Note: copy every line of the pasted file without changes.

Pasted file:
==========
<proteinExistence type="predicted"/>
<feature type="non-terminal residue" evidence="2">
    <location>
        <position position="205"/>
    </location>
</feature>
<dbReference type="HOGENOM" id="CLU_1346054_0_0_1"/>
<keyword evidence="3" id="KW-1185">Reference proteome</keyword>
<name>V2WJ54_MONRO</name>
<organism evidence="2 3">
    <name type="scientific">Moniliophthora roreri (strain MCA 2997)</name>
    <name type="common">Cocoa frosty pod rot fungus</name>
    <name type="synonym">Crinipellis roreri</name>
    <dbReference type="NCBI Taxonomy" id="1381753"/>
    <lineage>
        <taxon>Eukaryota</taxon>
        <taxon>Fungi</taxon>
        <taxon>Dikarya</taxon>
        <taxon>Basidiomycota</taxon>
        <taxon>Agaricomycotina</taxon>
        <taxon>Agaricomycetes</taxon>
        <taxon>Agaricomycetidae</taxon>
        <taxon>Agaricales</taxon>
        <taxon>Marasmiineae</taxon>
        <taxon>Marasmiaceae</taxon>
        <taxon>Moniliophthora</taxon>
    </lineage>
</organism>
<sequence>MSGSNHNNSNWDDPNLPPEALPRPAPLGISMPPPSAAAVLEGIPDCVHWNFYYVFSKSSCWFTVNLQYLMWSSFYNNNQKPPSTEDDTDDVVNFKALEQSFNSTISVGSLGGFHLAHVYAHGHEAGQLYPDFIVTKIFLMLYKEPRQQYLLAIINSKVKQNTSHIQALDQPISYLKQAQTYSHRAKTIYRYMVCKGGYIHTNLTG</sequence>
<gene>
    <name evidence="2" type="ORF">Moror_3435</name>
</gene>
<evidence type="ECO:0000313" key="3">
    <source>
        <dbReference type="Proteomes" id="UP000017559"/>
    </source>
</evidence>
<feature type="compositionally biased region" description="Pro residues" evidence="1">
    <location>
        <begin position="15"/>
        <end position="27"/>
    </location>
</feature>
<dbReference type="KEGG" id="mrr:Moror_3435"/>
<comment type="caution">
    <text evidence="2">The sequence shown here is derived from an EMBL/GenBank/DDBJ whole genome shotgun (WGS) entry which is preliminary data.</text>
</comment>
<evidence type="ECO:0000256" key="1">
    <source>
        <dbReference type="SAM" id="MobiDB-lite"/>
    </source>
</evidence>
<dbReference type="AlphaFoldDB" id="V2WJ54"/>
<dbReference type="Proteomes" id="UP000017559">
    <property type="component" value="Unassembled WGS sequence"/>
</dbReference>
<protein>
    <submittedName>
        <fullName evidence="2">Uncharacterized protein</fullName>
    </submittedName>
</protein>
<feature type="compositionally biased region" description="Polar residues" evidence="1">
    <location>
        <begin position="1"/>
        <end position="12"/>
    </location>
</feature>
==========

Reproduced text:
<proteinExistence type="predicted"/>
<feature type="non-terminal residue" evidence="2">
    <location>
        <position position="205"/>
    </location>
</feature>
<dbReference type="HOGENOM" id="CLU_1346054_0_0_1"/>
<keyword evidence="3" id="KW-1185">Reference proteome</keyword>
<name>V2WJ54_MONRO</name>
<organism evidence="2 3">
    <name type="scientific">Moniliophthora roreri (strain MCA 2997)</name>
    <name type="common">Cocoa frosty pod rot fungus</name>
    <name type="synonym">Crinipellis roreri</name>
    <dbReference type="NCBI Taxonomy" id="1381753"/>
    <lineage>
        <taxon>Eukaryota</taxon>
        <taxon>Fungi</taxon>
        <taxon>Dikarya</taxon>
        <taxon>Basidiomycota</taxon>
        <taxon>Agaricomycotina</taxon>
        <taxon>Agaricomycetes</taxon>
        <taxon>Agaricomycetidae</taxon>
        <taxon>Agaricales</taxon>
        <taxon>Marasmiineae</taxon>
        <taxon>Marasmiaceae</taxon>
        <taxon>Moniliophthora</taxon>
    </lineage>
</organism>
<sequence>MSGSNHNNSNWDDPNLPPEALPRPAPLGISMPPPSAAAVLEGIPDCVHWNFYYVFSKSSCWFTVNLQYLMWSSFYNNNQKPPSTEDDTDDVVNFKALEQSFNSTISVGSLGGFHLAHVYAHGHEAGQLYPDFIVTKIFLMLYKEPRQQYLLAIINSKVKQNTSHIQALDQPISYLKQAQTYSHRAKTIYRYMVCKGGYIHTNLTG</sequence>
<gene>
    <name evidence="2" type="ORF">Moror_3435</name>
</gene>
<evidence type="ECO:0000313" key="3">
    <source>
        <dbReference type="Proteomes" id="UP000017559"/>
    </source>
</evidence>
<feature type="compositionally biased region" description="Pro residues" evidence="1">
    <location>
        <begin position="15"/>
        <end position="27"/>
    </location>
</feature>
<dbReference type="KEGG" id="mrr:Moror_3435"/>
<comment type="caution">
    <text evidence="2">The sequence shown here is derived from an EMBL/GenBank/DDBJ whole genome shotgun (WGS) entry which is preliminary data.</text>
</comment>
<evidence type="ECO:0000256" key="1">
    <source>
        <dbReference type="SAM" id="MobiDB-lite"/>
    </source>
</evidence>
<dbReference type="AlphaFoldDB" id="V2WJ54"/>
<dbReference type="Proteomes" id="UP000017559">
    <property type="component" value="Unassembled WGS sequence"/>
</dbReference>
<protein>
    <submittedName>
        <fullName evidence="2">Uncharacterized protein</fullName>
    </submittedName>
</protein>
<feature type="compositionally biased region" description="Polar residues" evidence="1">
    <location>
        <begin position="1"/>
        <end position="12"/>
    </location>
</feature>